Last year, the Big Ears Festival invited Christian Fenessz, David Daniell and Tony Buck to play together for the first time. Would it be a match made in heaven? Would sparks fly? Or would two of them end up walking off together and leaving the third to pack up the equipment with teary eyes?
To be honest, we doubt their appearance in Knoxville was billed in such a fashion – being, after all, a highbrow avant-garde festival rather than Blind Date. Although, if it were, all three would seem pretty compatible partners anyway. Fenessz is best-known for the dark shoegazey electronica of the sort found on 2008’s Black Sea album, Daniell for his collaborations with Tortoise’s Douglas McCombs and hired six-string for the likes of Thurston Moore, and Buck as drummer with Australian free jazz trio The Necks. So you can bet that, on an imaginary ‘tell us about yourself’ date form, all three would have ticked ‘being rather serious’, ‘long tracks’ and ‘making a racket’ in the interests section. Not to mention Steve Reich, My Bloody Valentine and Ornette Coleman in the ‘who do you most admire’ section.
Nor are improvised jam sessions like this exactly a new concept. But even with a group apparently this well matched, there’s still a risk. For every dream team like Kieran Hebden and Steve Reid, there’s been a thousand free jazz gigs that are like the musical version of the ‘soggy biscuit’ game with musicians desperately try to outwank each other and feeding the audience the results. Improvisation should be an art, not an indulgence and – just like a date – only really works with a bit of give and take from everyone involved.
In fact, the opening few minutes of Knoxville do resemble the start of a date, progressing like halting small talk from the initial awkward silence, the trio seeming to gently probe the other with a few tentative sounds; a brief rustle of cymbal from Buck say, or Daniell timidly plucking his guitar. Apparently, the very first time the group had played together was at the soundcheck, and that’s exactly what the first part of opening track ‘Unuberwindbare Wande’ sounds like. That’s until Daniell makes the first real forward move just after three minutes, beginning a slow but savage exploration of the fretboard which drags the others in. By the time second track ‘Heat From Light’ begins, they’re each letting it all pour out of them; Daniell and Fenessz’s guitars reaching a passionate crescendo together, Buck’s drumming a swarm of locusts, a weird voodoo vibe seeping with the feedback from the speakers.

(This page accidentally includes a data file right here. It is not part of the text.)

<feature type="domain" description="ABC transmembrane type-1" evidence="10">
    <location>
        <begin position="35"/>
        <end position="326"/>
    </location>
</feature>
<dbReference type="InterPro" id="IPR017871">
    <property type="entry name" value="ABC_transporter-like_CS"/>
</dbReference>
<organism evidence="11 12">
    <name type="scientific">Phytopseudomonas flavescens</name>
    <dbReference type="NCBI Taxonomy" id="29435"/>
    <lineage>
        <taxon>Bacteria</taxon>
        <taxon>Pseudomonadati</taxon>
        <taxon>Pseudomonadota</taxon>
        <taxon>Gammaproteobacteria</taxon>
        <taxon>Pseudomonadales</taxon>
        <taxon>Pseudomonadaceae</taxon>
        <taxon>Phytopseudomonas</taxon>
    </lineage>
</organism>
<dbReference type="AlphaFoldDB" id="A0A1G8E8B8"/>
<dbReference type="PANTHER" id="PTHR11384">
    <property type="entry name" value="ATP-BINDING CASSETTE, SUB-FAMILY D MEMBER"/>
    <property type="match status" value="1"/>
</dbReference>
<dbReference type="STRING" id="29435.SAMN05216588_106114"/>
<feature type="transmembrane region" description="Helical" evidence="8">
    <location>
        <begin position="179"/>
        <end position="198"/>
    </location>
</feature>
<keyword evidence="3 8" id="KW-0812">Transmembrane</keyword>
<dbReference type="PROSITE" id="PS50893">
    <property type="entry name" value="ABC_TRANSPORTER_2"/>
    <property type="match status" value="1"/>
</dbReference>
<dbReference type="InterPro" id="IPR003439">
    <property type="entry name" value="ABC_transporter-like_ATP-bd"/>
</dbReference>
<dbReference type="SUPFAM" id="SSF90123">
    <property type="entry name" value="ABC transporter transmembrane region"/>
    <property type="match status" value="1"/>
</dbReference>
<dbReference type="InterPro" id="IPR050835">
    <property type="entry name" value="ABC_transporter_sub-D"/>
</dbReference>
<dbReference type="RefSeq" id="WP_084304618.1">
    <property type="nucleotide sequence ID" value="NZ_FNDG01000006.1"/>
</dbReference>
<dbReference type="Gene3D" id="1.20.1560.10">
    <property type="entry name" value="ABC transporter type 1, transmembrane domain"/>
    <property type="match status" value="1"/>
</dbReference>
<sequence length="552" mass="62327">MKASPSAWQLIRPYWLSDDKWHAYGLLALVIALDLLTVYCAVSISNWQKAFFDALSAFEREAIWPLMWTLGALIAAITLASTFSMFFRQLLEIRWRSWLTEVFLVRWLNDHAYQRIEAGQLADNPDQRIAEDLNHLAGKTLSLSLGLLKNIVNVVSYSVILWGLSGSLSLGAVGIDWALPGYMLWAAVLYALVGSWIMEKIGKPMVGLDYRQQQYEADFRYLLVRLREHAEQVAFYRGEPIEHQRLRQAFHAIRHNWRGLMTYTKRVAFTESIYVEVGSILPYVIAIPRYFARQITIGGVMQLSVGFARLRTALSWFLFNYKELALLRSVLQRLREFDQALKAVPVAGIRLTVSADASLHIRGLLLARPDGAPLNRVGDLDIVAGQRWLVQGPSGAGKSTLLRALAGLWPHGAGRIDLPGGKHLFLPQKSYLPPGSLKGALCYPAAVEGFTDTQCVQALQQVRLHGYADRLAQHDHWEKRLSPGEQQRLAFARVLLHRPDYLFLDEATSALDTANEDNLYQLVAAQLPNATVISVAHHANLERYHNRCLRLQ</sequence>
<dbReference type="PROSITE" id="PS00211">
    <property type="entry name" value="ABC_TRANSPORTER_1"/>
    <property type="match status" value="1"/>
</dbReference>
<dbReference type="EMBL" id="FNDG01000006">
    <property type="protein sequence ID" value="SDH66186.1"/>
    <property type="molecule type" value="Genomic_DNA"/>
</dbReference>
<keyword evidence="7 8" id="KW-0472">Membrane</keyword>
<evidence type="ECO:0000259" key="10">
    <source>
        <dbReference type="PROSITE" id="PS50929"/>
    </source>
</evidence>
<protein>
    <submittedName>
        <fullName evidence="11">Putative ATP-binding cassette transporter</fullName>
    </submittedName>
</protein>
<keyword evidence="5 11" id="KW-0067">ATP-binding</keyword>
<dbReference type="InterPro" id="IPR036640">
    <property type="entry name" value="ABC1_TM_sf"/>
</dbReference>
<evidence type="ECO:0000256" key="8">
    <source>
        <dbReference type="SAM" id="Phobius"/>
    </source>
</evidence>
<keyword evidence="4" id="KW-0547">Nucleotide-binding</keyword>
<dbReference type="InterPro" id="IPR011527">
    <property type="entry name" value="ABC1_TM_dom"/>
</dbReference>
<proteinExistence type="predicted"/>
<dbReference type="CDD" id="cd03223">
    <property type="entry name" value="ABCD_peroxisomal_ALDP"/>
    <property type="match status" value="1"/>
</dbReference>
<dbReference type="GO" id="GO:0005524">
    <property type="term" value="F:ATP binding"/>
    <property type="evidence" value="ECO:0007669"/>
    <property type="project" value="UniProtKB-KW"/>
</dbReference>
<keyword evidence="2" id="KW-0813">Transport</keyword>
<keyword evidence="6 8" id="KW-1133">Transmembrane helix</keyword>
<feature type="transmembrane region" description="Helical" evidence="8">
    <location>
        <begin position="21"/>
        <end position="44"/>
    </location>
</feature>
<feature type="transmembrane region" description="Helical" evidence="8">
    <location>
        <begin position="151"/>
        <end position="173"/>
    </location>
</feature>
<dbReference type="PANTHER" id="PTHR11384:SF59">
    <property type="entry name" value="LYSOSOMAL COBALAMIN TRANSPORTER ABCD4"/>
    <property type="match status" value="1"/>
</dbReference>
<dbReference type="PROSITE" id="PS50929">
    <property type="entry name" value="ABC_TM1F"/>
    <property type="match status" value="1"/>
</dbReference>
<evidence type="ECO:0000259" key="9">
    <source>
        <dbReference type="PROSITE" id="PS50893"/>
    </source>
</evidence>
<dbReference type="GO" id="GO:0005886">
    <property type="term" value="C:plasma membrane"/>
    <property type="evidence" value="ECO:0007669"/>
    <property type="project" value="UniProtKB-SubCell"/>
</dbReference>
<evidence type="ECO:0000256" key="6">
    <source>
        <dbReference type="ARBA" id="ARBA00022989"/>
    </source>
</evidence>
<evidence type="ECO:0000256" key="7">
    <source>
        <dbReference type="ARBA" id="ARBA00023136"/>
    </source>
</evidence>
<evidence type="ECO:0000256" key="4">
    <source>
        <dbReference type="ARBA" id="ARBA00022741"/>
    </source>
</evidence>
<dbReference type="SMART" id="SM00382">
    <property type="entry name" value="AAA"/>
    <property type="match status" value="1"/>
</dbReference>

Of course the track titles are entirely arbitrary, presumably just there to make it easier to skip through on your iPod, although anyone who sticks this on ‘shuffle’ would be missing the point on a scale almost as colossal as the music itself. Separating Knoxville into individual tracks is as futile as trying to identify distinct waves in a wall of water crashing towards you and – as with someone like Sunn O)) or Mogwai at their most fearsome – Fenessz Daniell and Buck are fascinated by sound as an elemental force. Which isn’t to say that there aren’t distinct ebbs and flows here, which do seem to correspond to the titles if only as a point of reference. After ‘Heat From Light’ crashes down around your ears, the beginning of ‘Antonia’ sounds almost weightless, like Ry Cooder suspended in a floatation tank, or parts of The KLF’s Chill Out album heard during a monsoon. But the force of gravity soon pulls everything back into a maelstrom of scorching feedback, demented drumming and electronic frequencies set at such a pitch that your entire body vibrates if you’ve got it loud enough, the album concluding in such a fit that it’s almost like the three protagonists are screaming and hurling things at each other in a frenzied argument. Except that, in reality, it ended as nothing of the sort, with Fennesz, Daniell and Buck now preparing to tour together. Knoxville goes some way towards capturing the evident chemistry they found together, whilst also making it clear that we really need to catch them live to experience the full effect.
8Paul Clarke's Score